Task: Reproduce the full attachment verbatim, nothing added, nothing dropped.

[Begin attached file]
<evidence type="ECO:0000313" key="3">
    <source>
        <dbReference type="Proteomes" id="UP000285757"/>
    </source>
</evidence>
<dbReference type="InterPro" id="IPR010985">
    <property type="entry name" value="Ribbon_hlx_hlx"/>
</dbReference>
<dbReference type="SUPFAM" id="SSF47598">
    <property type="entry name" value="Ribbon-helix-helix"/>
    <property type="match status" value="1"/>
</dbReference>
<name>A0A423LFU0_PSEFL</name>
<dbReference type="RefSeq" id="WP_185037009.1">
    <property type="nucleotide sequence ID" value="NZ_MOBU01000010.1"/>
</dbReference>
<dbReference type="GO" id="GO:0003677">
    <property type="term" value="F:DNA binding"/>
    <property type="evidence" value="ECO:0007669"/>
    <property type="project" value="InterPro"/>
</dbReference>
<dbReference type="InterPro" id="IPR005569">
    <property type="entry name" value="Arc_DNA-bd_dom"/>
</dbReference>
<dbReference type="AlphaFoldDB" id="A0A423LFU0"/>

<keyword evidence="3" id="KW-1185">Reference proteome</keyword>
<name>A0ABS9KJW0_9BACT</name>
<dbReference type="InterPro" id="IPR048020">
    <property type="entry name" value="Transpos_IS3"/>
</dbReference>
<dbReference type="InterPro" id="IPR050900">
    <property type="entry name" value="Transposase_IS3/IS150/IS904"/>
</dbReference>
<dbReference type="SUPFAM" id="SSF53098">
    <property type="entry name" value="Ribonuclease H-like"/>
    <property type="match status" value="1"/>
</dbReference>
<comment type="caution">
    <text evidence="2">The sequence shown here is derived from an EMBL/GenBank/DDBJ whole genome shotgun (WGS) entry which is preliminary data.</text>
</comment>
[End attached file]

<evidence type="ECO:0000313" key="3">
    <source>
        <dbReference type="Proteomes" id="UP000285757"/>
    </source>
</evidence>
<dbReference type="InterPro" id="IPR010985">
    <property type="entry name" value="Ribbon_hlx_hlx"/>
</dbReference>
<dbReference type="SUPFAM" id="SSF47598">
    <property type="entry name" value="Ribbon-helix-helix"/>
    <property type="match status" value="1"/>
</dbReference>
<name>A0A423LFU0_PSEFL</name>
<dbReference type="RefSeq" id="WP_185037009.1">
    <property type="nucleotide sequence ID" value="NZ_MOBU01000010.1"/>
</dbReference>
<dbReference type="GO" id="GO:0003677">
    <property type="term" value="F:DNA binding"/>
    <property type="evidence" value="ECO:0007669"/>
    <property type="project" value="InterPro"/>
</dbReference>
<dbReference type="InterPro" id="IPR005569">
    <property type="entry name" value="Arc_DNA-bd_dom"/>
</dbReference>
<dbReference type="AlphaFoldDB" id="A0A423LFU0"/>

<keyword evidence="3" id="KW-1185">Reference proteome</keyword>
<name>A0ABS9KJW0_9BACT</name>
<dbReference type="InterPro" id="IPR048020">
    <property type="entry name" value="Transpos_IS3"/>
</dbReference>
<dbReference type="InterPro" id="IPR050900">
    <property type="entry name" value="Transposase_IS3/IS150/IS904"/>
</dbReference>
<dbReference type="SUPFAM" id="SSF53098">
    <property type="entry name" value="Ribonuclease H-like"/>
    <property type="match status" value="1"/>
</dbReference>
<comment type="caution">
    <text evidence="2">The sequence shown here is derived from an EMBL/GenBank/DDBJ whole genome shotgun (WGS) entry which is preliminary data.</text>
</comment>